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This is the second article in a two-part account of the author’s experiences in Athens. The first instalment can be found here.
Last month, I stood on Syntagma square in Athens, where I was introduced to Syrian refugees fleeing the war. I am sorry to write that on the morning of Monday 15th December 2014, the Athens police removed the Syrian refugees, clearing the square. These people were not even given the chance to put on their shoes.
I had written about the desperate situation that these ‘unlikely’ refugees found themselves in; for the most part, they were middle class people who lived in comfortable homes and had shown me photos of their lives, which were recognisably comfortable by European standards.
It is difficult to comprehend the struggle faced by Syrian refugees, from our relatively comfortable surroundings. However, a cinematic attempt has been made to reconstruct this struggle, contextualised in a UK setting. This video was shared by a friend of mine and it tries to help us understand what Syrian refugees have experienced and are experiencing in their lives.
The desperation of the Syrians’ plight is evident and the tragedy that has filled their lives is clear to those who come into contact with them. This tragedy seems to be never-ending and they are constantly under threat. In Syria, they were threatened by President Assad’s MiGs, an extremist and unaccountable militia. Ordinary people were exposed to the danger of being caught in the crossfire between warring factions. 6.5 million Syrians have been displaced and over 3 million of the people who have left Syria have, in turn, joined the world’s growing refugee population. Many Syrians are trafficked to Europe via Athens, which presents a further danger. Now, the baton-wielding Athens police represent another threatening force. If it is difficult to witness such human suffering as a spectator, then it must be agony to experience as the victim.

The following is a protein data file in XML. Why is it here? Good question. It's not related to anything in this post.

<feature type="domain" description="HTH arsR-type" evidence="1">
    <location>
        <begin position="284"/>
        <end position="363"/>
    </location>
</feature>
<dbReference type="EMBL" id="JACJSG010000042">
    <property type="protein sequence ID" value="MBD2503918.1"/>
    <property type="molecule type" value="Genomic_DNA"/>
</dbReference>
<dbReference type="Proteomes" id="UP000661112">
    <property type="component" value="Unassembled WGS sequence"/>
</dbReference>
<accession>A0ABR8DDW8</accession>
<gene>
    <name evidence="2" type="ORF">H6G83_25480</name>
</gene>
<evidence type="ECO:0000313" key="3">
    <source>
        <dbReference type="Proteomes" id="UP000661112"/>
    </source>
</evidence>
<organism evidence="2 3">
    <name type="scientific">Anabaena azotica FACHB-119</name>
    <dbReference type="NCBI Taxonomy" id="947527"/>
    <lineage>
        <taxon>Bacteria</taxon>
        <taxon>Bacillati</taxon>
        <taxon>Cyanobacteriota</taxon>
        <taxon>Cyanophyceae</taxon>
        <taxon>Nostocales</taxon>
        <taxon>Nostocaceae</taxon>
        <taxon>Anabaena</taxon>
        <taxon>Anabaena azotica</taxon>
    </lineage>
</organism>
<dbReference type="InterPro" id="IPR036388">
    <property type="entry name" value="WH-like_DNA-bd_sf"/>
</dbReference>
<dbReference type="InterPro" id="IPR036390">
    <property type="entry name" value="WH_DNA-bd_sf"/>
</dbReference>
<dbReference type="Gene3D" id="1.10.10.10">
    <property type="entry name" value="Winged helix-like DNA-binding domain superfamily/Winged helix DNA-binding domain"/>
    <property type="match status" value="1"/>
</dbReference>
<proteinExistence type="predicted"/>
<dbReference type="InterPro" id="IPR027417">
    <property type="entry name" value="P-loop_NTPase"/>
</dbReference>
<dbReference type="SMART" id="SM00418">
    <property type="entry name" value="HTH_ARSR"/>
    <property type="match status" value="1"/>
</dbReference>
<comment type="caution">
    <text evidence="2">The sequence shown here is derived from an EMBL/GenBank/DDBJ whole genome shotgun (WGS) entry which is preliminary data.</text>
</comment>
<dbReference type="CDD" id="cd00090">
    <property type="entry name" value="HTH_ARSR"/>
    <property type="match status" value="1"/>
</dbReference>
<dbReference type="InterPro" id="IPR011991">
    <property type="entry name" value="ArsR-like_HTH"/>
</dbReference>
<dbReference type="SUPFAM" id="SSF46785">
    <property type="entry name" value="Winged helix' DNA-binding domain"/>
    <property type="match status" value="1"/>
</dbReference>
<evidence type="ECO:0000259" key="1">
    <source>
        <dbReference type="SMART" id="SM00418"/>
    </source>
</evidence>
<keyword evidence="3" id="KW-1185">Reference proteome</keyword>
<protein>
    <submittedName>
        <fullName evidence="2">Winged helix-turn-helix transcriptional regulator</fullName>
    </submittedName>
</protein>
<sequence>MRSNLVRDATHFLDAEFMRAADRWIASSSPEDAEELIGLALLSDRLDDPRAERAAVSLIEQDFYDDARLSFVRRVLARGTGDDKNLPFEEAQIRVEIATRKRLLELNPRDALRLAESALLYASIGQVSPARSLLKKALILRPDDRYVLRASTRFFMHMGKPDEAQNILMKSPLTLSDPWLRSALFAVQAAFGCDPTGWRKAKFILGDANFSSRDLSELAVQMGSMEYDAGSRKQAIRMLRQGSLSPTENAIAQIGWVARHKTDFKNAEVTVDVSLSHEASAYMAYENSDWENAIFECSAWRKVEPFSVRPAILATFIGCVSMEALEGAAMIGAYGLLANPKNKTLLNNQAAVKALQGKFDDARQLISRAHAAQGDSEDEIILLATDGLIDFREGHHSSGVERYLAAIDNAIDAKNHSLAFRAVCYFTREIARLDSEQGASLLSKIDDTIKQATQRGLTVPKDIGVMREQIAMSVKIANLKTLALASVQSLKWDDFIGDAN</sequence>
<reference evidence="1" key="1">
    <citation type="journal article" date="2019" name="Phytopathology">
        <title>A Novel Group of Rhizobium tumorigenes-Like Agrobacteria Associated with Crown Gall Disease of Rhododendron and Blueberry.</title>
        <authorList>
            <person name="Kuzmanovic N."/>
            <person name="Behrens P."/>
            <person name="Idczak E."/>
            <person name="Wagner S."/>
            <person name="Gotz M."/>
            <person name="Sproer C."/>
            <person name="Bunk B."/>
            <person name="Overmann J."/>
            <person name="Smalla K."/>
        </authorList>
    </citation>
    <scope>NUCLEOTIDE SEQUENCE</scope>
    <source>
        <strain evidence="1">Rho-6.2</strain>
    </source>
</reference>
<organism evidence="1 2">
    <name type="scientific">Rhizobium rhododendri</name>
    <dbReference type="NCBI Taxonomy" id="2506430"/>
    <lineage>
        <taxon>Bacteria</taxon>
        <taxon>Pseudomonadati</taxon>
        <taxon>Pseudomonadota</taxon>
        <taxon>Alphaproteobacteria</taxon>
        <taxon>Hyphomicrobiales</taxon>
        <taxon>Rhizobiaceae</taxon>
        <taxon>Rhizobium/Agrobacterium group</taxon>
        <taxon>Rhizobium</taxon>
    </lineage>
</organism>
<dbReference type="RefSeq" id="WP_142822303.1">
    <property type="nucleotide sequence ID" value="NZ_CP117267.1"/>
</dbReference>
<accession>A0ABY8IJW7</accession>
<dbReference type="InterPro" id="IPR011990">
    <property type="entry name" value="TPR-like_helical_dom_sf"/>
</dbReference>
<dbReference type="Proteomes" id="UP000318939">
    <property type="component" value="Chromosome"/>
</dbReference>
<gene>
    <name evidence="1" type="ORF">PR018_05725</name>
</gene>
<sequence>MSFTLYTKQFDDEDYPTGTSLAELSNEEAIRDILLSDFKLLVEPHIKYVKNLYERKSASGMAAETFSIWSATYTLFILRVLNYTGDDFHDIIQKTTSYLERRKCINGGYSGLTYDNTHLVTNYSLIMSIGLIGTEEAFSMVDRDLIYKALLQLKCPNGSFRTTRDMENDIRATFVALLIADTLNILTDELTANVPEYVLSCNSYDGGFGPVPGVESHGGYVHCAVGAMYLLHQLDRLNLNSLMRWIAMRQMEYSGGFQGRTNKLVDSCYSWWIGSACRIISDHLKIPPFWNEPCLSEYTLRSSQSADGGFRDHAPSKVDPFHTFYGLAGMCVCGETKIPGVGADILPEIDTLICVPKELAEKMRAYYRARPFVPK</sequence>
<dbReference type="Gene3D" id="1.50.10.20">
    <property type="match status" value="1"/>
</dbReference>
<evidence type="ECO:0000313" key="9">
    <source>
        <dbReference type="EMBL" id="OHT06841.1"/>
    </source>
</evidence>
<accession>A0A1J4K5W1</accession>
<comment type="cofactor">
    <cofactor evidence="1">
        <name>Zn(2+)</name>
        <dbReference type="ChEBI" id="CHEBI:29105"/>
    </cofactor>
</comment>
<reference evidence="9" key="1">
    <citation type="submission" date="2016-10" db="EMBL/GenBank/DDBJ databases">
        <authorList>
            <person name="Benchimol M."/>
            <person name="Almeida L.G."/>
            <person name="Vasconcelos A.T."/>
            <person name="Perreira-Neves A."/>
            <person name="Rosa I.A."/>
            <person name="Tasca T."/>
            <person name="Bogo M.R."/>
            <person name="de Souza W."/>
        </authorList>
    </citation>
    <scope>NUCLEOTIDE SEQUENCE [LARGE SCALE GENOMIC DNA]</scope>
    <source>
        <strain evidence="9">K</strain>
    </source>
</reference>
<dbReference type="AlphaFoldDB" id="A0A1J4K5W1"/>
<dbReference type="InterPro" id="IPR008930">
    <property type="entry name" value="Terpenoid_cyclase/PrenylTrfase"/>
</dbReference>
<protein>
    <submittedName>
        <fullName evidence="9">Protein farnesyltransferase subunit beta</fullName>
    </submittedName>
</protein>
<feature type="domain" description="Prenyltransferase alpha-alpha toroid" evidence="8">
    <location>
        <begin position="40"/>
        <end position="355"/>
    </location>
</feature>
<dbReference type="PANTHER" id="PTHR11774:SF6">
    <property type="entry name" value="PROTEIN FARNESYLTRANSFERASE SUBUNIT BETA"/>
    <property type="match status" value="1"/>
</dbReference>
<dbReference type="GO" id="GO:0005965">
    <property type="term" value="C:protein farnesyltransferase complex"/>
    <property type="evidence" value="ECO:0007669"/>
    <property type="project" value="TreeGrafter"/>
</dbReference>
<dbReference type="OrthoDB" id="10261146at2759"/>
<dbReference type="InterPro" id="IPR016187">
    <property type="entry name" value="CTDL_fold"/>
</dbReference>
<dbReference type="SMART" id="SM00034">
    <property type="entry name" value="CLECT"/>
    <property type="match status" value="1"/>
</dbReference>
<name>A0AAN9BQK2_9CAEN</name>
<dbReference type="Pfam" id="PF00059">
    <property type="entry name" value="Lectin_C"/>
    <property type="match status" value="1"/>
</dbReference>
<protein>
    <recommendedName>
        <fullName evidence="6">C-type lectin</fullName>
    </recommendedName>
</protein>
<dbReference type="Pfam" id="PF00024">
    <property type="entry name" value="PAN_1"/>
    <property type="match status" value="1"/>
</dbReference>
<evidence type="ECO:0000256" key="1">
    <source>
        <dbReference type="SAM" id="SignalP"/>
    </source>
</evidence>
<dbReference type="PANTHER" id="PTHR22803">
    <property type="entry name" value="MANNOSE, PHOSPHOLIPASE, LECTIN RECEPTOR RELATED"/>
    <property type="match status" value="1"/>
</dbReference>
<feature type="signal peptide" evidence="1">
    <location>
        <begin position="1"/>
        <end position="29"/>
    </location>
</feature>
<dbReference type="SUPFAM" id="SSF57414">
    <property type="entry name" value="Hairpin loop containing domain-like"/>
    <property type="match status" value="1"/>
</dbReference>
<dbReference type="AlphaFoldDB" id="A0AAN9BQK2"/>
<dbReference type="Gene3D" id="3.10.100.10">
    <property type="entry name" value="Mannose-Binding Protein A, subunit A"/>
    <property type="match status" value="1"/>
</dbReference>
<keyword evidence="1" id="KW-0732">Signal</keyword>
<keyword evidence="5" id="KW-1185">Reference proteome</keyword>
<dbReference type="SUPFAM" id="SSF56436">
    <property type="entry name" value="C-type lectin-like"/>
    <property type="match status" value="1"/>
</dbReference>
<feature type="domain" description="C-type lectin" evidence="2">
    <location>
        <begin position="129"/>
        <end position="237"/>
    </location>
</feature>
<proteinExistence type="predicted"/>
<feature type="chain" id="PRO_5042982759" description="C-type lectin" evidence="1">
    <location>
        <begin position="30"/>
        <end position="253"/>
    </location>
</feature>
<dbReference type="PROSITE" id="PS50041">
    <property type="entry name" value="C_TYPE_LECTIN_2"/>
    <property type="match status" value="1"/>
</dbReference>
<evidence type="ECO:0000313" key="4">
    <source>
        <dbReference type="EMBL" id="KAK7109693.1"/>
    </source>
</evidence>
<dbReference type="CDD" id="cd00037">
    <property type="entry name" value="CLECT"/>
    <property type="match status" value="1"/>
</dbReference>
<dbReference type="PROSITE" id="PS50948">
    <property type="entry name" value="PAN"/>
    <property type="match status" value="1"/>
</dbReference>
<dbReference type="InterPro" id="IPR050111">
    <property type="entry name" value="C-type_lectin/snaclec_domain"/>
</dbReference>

The treatment of the Syrians on Syntagma could be viewed as an example of the way in which European society is prepared to treat the most marginalised people; those who are in need of the most help. The forcible movement of people from one space to another, without even the time to tie their shoelaces, is a part of Europe’s past which has been immortalised in art in Budapest, Hungary. On the Pest side of the Danube, Can Togay commissioned a memorial to Jews murdered by Fascists during WW2, which depicts the shoes left by the side of the river where the massacre of Jewish people took place. The memorial is a chilling reminder of the way in which Europeans discriminated against certain groups, to such an extent that killing them was regarded a ‘solution’.
The Syrian refugees I met on the square had suffered terribly and had escaped with their lives.These Syrians arrived in Athens, beleaguered, miserable, vulnerable and exhausted, but not broken.
The treatment they received from NGOs was admirable but the Athens police, under orders from the Greek government, forcibly removed these people from Syntagma square. I believe many of these refugees will eventually be reunited with family members seeking refuge in other European countries, albeit after a lengthy wait, which will further test their patience. For those with papers, the bureaucracy and stringent rules for non-EEA citizens moving between EU countries appear the greatest barrier to entry. For those without papers, the future is a waiting game. As an EU citizen with a valid passport, when I came through Edinburgh airport on my return, I heard passengers complaining about the 10 – 15 minute wait at border control. The war in Syria broke out in 2011 and so some of the refugees I met have been waiting for 4 years. Context is everything.
The problems in Greek society are particularly difficult at present and require sensitivity. The uncertainty of these times means that even those who are in comfortable and secure positions in our societies can be reduced to homelessness or, in this case, refugees; falling through the cracks of our expensive and apparently ‘democratic’ systems. In Syria, the Syntagma refugees had “nice” homes and “nice” cars. Last month, they were swept off their feet by the Greek authorities. It would have been “nice” had they been given the opportunity to put on their shoes.
*This article was first published on Thomas’s personal blog, on the 25th January 2015.
This article is part of GRAMNet’s personal reflections blog series, where contributors offer short reflections on their personal, day-to-day interactions with migration issues. If you would like to contribute to this series, please get in touch using the contact form below. We welcome all contributions, whether sharing positive or negative experiences.